We received an e-mail with a very interesting press release from Mattel Inc. According to a press release, Computer Engineering was the winner of a popularity vote put together on Barbie’s web page.
There isn’t any way to describe Barbie other than the most successful line of dolls in history of modern culture. Iconic Barbie lived through 125 professions [Computer Engineering is the 126th one], had many friends and partners and ultimately, lives the life of a girl in a dream world. This multi-billion dollar franchise reached out to its customers through organizing different contests and ultimately producing toys that their customers want.
Barbie’s working outfit features a T-shirt that looks straight from ThinkGeek, smartphone, Bluetooth headpiece, laptop and stylish glasses. Uniform was designed in cooperation with Society of Women Engineers and the National Academy of Engineering, winning a lot of hearts and minds in the process.
In a statement by Nora Lin, President of Society of Woman Engineers said "Girls who discover their futures through Barbie will learn that they ? just like engineers ? are free to explore infi nite possibilities, and that their dreams can
go as far as their imaginations take them," Nora continued with "As a computer engineer, Barbie will show girls that women can design products that have an important and positive impact on people?s everyday lives, such as inventing a technology to conserve home energy or programming a newborn monitoring device."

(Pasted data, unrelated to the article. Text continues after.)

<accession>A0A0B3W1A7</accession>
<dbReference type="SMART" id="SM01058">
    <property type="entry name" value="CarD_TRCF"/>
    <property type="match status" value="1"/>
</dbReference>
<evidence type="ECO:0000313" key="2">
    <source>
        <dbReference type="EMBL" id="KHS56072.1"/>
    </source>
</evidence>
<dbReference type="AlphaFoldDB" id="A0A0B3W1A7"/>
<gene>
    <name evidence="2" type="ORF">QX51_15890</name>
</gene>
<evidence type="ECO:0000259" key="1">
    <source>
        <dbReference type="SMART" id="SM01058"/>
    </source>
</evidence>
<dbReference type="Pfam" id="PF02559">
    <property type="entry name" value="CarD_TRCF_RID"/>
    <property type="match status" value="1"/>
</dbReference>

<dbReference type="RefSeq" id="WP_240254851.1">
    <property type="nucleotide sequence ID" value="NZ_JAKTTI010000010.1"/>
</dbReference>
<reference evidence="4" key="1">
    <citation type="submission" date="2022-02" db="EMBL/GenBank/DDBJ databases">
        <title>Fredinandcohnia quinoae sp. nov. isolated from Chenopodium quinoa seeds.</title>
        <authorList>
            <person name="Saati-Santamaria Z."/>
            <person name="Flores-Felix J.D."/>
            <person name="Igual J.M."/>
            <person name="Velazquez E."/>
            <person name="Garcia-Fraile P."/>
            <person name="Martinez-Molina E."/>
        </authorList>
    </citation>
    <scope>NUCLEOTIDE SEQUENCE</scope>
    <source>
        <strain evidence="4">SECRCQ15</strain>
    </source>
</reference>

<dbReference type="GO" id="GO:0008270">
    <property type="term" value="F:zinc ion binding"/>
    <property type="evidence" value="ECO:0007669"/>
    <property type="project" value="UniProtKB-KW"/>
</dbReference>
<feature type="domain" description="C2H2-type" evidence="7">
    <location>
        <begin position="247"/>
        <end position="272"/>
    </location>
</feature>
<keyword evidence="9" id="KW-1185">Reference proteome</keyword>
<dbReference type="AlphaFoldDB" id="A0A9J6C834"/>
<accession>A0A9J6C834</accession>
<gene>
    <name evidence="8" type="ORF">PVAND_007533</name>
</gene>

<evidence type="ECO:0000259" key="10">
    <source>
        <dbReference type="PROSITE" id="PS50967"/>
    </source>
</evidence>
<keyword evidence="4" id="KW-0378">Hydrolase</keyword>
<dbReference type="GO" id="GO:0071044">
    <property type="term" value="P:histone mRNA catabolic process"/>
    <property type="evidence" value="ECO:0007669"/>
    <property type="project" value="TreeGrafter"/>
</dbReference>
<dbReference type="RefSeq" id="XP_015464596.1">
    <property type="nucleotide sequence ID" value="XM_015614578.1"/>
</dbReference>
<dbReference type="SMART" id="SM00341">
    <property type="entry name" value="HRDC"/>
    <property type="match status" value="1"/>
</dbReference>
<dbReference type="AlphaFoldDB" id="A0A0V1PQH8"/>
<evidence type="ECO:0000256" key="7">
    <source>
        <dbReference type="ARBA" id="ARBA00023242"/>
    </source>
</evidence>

The latest contest was won by two professions: news anchor i.e. journalist and computer engineer. Interestingly though, both feature computer accessories – silent witness of the change amongst the youngest customers. Thus, the impact of this contest should be thought carefully by Intel, nVidia, AMD and various IT companies. Because if millions of girls want a doll that works in IT industry, you’re looking at potential clients from pre-school onwards.
During our numerous talks with industry executives unfortunately we do learn that they aren’t even considering to open to this field yet.
At the end of the day, Nicholas Negroponte was right when he created netbooks, orienting them towards the children. Even though his idea was taken to create a series of commercial products that don’t exactly target children and the company that backed him first got lost in the process, the point has landed.
As a side note, according to our demographics data, 22% of our readers are women.